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Machine Learning Drives Transformation of Semiconductor Design

Machine Learning Drives Transformation of Semiconductor Design
by Tom Simon on 05-14-2018 at 12:00 pm

Machine learning is transforming how information processing works and what it can accomplish. The push to design hardware and networks to support machine learning applications is affecting every aspect of the semiconductor industry. In a video recently published by Synopsys, Navraj Nandra, Sr. Director of Marketing, takes us on a comprehensive tour of these changes and how many of them are being used to radically drive down the power budgets for the finished systems.

According to Navraj, the best estimates that we have today put the human brain’s storage capacity at 2.5 Petabytes, the equivalent of 300 years of continuous streaming video. Estimates are that the computation speed of the brain is 30X faster than the best available computer systems, and it only consumes 20 watts of pwoer. These are truly impressive statistics. If we see these as design targets, we have a long way to go. Nevertheless, there have been tremendous strides in what electronic system can do in the machine learning arena.


Navraj highlighted one such product to illustrate how advanced current technology has become. The Nvidia Xavier chip has 9 billion transistors, containing an 8 core CPU, and using 512 Volta GPUs, with a new deep learning accelerator that can perform 30 trillion operations per second. It uses only 30W. Clearly this is some of the largest and fastest commercial silicon ever produced. There are now many large chips specifically being designed for machine learning applications.

There is, however, a growing gap between the performance of DRAM memories and CPUs. Navraj estimates that this gap is growing at a rate of 50% per year. Novel packaging techniques and advances have provided system designers with choices though. DDR5 is the champion when it comes to capacity, and HBM is ideal where more bandwidth is needed. One comparison shows that dual-rank RDIMM with 3DS offers nearly 256 GB of RAM at a bandwidth of around 51GB/s. HBM2 in the same comparison gives a bandwidth of over 250 GB/s, but only supports 16GB. Machine learning requires both high bandwidth and high capacity. By mixing these two memory types as needed in systems excellent results can be achieved. HBM also has the advantage of very high PHY energy efficiency. Even when compared to LPDDR4, it is much more efficient when measuring Pico joules per bit.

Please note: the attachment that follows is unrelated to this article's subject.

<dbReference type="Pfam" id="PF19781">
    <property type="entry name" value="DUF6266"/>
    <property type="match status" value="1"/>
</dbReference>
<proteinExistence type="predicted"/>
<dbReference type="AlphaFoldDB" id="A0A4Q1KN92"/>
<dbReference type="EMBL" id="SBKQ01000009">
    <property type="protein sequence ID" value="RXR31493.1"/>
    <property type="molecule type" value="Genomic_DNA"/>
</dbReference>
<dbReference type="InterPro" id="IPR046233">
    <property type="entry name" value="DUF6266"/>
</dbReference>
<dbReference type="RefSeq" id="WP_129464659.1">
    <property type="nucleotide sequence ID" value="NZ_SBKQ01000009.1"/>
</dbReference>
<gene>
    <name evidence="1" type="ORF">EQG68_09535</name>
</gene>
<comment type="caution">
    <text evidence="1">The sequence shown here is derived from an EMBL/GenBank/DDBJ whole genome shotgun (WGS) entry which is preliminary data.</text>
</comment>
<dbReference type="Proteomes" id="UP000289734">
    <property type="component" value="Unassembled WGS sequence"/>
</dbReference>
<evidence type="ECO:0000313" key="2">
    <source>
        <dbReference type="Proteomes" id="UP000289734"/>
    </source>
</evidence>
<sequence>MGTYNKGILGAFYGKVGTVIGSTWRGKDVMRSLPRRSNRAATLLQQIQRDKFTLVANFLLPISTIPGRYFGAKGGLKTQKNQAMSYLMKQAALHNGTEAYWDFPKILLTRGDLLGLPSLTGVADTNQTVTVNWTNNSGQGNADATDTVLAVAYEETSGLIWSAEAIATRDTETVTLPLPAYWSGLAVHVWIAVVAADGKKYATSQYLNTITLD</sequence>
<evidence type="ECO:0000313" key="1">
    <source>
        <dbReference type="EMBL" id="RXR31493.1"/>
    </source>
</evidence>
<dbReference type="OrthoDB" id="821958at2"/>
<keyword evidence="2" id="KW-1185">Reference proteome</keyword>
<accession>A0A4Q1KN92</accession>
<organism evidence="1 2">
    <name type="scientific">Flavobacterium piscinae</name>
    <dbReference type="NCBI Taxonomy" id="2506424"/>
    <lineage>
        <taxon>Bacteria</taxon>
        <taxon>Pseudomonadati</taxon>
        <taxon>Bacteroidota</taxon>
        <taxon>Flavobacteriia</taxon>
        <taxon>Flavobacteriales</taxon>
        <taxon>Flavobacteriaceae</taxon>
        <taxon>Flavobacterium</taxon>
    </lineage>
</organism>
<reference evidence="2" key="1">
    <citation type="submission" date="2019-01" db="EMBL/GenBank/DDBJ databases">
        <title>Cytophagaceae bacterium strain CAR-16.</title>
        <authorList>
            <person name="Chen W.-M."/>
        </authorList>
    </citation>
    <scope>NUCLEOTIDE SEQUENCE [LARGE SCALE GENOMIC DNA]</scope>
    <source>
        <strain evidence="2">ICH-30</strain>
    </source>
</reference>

Up until 2015 deep learning was less accurate than humans at recognizing images. In 2015 ResNet using 152 layers exceeded human accuracy by achieving an error rate of 3.6%. If we look at the memory requirements of two of the prior champion recognition algorithms we can better understand the training and inference memory requirements. ResNet-50 and VGG-19 both needed 32 GB for training. With optimization they needed 25 MB and 12 MB respectively for inference. Nevertheless, deep neural networks create three issues for interface IP, capacity, irregular memory access and bandwidth.

Navraj asserts that the capacity issue can be handled with virtualization. Irregular memory access can have large performance impacts. However, by moving cache coherency into hardware overall performance can be improved. CCIX can take things even further and allow memory cache coherence across multiple chips – in effect giving the entire system a unified cache with full coherence. A few years ago you would have had a dedicated GPU chip with GDDR memory connected via PCIe to a CPU with DDR4. Using new technology, a DNN engine can have fast HBM2 memory and connect with CCIX to an apps processor using DDR5, with massive capacity. The CCIX connection boosts bandwidth between these cores from PCIe’s 8GB/s to 25GB/s. And, the system benefits from the improved performance from cache coherence.

Navraj also surveys techniques used for on-chip power reduction and for reducing power consumption in interface IP. PCIe 5.0 utilizes multiple techniques for power reduction. Both the controller and the PHY present big opportunities for power reduction. Using a variety of techniques, controller standby power can be reduced up to 95%. PHY standby power can be less than 100 uW.

Navraj’s talk ends by discussing the changes that are happening in the networking space and also talking about optimal processor architectures for machine learning. Network architectures and technologies are bifurcating based on diverging requirements for enterprise servers and data centers. Data centers like Facebook, Google and Amazon are pushing for the highest speeds. The roadmap for data center network interfaces includes speeds of up to 800 Gbps in 2020. Whereas enterprise servers are looking to optimize power and operate at 100Gbps by then for a single lane interface.


The nearly hour long video entitled “IP with Near Zero Energy Budget Targeting Machine Learning Applications” is filled with interesting information covering nearly every aspect of computing that touches on machine learning applications. While a near zero energy budget is a bit ambitious, aggressive techniques can make huge differences in overall power needs. With that in mind I highly suggest viewing this video.